|By Infrastructure development continues to be a key thrust of the government’s spending plans, with a projected R787 billion earmarked to expand and spruce up bus transit systems, freeway improvements, electricity and water systems, and rail projects in the medium term.
But finance minister Trevor Manuel noted in his budget speech yesterday that South Africa was fortunate that it was “already shovelling” rather than just “shovel ready”.
The infrastructure programme, for which spending rose from about R700 billion in the last budget, remains the key element of the fiscal stimulus package. Manuel noted that the stimulus was not based on borrowing to rescue failed banks, as in the US, but on constructing “the roads and the power stations, the classrooms and hospital wards, to modernise technology and transform public service delivery as the foundations of growth and broad-based development in the decades ahead”.
He noted that roads, airports “and our railway stations” had become construction sites, “as millions of inconvenienced commuters experience daily”.
The revised estimate of expenditure on infrastructure in 2008/09 was R190 billion, or 8.3 percent of gross domestic product (GDP). This was about R30 billion higher than the figure in last year’s budget, which would have been just short of 7 percent of GDP. In 2009/10 spending will rise to a projected R237 billion, roughly 9.6 percent of GDP. It is projected to rise in 2010/11 to R260 billion, or 9.7 percent of GDP; and to R290 billion, or 9.8 percent, in 2011/12.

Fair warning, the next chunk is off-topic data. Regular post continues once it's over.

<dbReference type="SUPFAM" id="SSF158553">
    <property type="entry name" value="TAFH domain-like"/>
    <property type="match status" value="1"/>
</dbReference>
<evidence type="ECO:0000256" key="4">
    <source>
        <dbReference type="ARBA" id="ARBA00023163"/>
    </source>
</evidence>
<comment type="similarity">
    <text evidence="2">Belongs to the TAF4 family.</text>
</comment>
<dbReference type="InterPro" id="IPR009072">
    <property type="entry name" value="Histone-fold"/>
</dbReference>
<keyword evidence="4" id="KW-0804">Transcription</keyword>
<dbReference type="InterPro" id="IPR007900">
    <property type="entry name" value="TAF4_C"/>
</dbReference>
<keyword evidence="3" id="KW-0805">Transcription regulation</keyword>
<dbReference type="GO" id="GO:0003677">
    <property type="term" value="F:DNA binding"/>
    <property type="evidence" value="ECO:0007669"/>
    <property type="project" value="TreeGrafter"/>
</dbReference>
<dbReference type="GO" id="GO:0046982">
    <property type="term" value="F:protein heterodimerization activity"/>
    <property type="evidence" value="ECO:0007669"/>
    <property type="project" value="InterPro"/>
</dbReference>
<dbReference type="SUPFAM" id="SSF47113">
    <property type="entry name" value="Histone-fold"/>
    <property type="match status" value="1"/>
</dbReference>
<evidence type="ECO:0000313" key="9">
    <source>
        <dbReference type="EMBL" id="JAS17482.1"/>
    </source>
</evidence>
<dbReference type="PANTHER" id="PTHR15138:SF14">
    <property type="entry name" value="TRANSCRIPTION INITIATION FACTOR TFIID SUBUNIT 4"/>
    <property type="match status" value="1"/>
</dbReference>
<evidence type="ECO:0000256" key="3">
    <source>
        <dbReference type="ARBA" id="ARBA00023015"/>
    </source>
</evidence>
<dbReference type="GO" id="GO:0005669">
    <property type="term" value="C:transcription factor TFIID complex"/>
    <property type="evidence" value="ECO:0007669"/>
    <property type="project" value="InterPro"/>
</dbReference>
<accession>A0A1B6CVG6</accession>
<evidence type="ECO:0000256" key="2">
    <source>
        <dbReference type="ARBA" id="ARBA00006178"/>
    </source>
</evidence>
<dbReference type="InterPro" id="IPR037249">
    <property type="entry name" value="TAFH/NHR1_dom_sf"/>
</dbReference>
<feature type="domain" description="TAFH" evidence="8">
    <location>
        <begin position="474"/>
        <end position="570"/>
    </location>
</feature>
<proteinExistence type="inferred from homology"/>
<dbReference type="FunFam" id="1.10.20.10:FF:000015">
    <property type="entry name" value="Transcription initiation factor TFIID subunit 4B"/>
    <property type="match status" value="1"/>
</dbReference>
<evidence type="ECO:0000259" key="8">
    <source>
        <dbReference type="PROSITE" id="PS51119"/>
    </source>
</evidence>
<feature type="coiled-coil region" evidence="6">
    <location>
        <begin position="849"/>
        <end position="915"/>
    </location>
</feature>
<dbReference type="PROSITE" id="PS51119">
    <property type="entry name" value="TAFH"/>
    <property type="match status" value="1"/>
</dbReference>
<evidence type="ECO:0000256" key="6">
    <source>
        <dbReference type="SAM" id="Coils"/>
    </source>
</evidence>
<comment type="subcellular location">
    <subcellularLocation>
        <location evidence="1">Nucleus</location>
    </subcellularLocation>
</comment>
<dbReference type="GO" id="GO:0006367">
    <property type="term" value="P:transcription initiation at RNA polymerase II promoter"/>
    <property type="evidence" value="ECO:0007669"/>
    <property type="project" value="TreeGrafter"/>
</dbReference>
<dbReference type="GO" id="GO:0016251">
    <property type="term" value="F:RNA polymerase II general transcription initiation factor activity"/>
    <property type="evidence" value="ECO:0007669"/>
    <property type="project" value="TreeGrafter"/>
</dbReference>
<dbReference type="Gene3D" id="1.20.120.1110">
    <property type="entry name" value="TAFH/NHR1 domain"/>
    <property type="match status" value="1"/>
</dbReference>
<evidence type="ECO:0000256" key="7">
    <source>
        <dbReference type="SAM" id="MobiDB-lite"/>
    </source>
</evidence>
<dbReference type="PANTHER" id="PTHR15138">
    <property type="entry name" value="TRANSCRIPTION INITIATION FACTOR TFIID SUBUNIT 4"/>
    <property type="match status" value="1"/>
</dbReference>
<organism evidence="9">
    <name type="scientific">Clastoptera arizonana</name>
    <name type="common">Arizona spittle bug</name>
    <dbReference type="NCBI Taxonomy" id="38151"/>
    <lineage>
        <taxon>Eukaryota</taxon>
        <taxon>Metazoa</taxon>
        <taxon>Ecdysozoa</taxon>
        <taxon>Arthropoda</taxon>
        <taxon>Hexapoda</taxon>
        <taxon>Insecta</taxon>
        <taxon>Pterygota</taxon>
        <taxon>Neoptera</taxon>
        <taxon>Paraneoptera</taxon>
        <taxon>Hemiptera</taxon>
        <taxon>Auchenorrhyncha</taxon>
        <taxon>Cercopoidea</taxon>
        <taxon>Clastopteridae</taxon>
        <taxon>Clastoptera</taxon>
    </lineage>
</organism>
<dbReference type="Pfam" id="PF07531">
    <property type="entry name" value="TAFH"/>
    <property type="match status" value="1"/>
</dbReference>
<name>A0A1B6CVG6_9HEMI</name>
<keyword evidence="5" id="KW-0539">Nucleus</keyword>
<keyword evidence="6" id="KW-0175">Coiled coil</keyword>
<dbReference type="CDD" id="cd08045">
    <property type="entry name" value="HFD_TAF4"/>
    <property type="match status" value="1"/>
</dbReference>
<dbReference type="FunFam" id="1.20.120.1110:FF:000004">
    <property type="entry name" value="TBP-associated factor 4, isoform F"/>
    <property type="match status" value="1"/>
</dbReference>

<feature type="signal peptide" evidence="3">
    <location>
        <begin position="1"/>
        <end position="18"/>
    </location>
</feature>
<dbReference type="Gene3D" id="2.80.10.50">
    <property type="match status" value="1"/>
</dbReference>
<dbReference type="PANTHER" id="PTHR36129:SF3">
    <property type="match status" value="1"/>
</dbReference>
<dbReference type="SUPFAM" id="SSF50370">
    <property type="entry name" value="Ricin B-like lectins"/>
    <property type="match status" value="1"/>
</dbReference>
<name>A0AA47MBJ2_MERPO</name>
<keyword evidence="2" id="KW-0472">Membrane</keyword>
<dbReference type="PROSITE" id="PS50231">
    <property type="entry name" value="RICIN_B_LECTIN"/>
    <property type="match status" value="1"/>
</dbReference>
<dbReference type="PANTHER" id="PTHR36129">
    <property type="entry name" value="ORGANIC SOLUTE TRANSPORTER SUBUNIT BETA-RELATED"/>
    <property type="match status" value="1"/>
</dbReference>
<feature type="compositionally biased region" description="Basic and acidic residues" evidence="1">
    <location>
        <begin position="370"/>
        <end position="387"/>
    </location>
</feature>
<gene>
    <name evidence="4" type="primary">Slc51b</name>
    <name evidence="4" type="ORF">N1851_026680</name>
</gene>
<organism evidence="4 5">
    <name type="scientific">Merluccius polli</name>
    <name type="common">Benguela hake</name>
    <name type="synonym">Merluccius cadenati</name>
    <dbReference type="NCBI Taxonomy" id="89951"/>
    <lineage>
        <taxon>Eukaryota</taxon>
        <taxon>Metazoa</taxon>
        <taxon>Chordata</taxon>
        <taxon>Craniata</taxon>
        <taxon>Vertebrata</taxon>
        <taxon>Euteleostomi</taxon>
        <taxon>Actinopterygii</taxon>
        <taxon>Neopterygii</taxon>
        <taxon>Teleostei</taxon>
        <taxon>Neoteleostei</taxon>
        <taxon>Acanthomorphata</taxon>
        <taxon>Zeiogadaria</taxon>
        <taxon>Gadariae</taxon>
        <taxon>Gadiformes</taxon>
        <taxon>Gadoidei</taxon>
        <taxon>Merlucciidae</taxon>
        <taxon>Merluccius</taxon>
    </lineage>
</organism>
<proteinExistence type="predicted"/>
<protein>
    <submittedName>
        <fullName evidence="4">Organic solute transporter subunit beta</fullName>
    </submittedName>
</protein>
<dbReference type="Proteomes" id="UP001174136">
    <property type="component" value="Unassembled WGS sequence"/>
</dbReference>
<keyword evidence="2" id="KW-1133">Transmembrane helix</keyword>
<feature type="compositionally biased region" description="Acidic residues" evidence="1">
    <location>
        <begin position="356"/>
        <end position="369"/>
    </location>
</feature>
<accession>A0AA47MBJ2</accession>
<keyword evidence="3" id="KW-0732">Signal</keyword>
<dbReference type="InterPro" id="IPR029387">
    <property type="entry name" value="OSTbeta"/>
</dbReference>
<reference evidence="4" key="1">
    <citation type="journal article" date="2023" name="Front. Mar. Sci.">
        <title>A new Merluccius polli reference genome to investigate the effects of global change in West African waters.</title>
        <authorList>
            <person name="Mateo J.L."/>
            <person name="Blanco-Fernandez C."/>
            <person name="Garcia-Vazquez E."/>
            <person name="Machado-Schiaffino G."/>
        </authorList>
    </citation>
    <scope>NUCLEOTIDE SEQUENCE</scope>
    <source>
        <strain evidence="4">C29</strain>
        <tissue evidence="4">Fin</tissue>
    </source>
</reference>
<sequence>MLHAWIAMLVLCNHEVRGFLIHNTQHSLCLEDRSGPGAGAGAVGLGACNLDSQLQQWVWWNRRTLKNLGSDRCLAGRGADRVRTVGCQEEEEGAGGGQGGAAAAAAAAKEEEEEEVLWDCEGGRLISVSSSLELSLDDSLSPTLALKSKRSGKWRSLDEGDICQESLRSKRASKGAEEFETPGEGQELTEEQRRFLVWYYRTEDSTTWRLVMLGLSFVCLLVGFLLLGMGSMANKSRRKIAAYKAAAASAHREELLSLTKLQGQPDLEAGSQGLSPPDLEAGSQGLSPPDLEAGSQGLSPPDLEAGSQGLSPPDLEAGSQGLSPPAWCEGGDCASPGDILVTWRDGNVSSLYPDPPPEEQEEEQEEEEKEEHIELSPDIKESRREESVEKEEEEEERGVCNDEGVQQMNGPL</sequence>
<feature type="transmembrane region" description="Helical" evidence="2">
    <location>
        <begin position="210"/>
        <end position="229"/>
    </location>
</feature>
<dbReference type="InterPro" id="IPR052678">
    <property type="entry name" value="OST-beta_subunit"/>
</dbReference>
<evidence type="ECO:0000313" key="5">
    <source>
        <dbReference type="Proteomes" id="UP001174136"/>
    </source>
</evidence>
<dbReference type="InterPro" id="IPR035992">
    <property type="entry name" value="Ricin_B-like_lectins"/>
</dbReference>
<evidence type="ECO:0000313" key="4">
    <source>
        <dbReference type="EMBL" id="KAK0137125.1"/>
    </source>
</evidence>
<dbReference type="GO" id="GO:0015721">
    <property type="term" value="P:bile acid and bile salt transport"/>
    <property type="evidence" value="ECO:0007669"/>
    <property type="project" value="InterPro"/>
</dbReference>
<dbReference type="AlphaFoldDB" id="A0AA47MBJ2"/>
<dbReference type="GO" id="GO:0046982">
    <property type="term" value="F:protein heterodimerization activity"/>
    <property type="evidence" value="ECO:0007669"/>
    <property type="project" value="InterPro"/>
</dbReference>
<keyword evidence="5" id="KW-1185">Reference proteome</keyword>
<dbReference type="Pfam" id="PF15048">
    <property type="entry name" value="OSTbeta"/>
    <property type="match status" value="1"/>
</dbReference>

GDP is expected to be about R2.4 trillion in 2009/10.
For this fiscal year, the bulk of infrastructure spending will be by public enterprises: a total of R120 billion, compared with R99 billion in the 2008 budget. R50 billion will be spent by municipalities, up from R34 billion; and nearly R40 billion by provincial departments, from R42 billion). National departments will spend about R8 billion, up from R7.5 billion.
Manuel noted that the construction of new commuter rail facilities, the Gauteng freeway network, and improvements in electricity through Eskom were financed outside the main budget. Thus, the public sector borrowing requirement for the next year was expected to be 7.5 percent of GDP, or at least R186 billion, “to be raised from domestic institutions, investors, multilateral institutions and portfolio inflows from abroad”.
Eskom is to get assistance with the second tranche of a R60 billion loan – R30 billion this year and a third tranche of R20 billion in 2010 – and an unallocated contingency reserve of R6 billion.
Manuel said housing and eradicating informal settlements remained at the forefront of infrastructure investment plans. In the past three years, infrastructure grants to municipalities totalled R67 billion. A further R45 billion would be spent on the “breaking new ground” housing programme.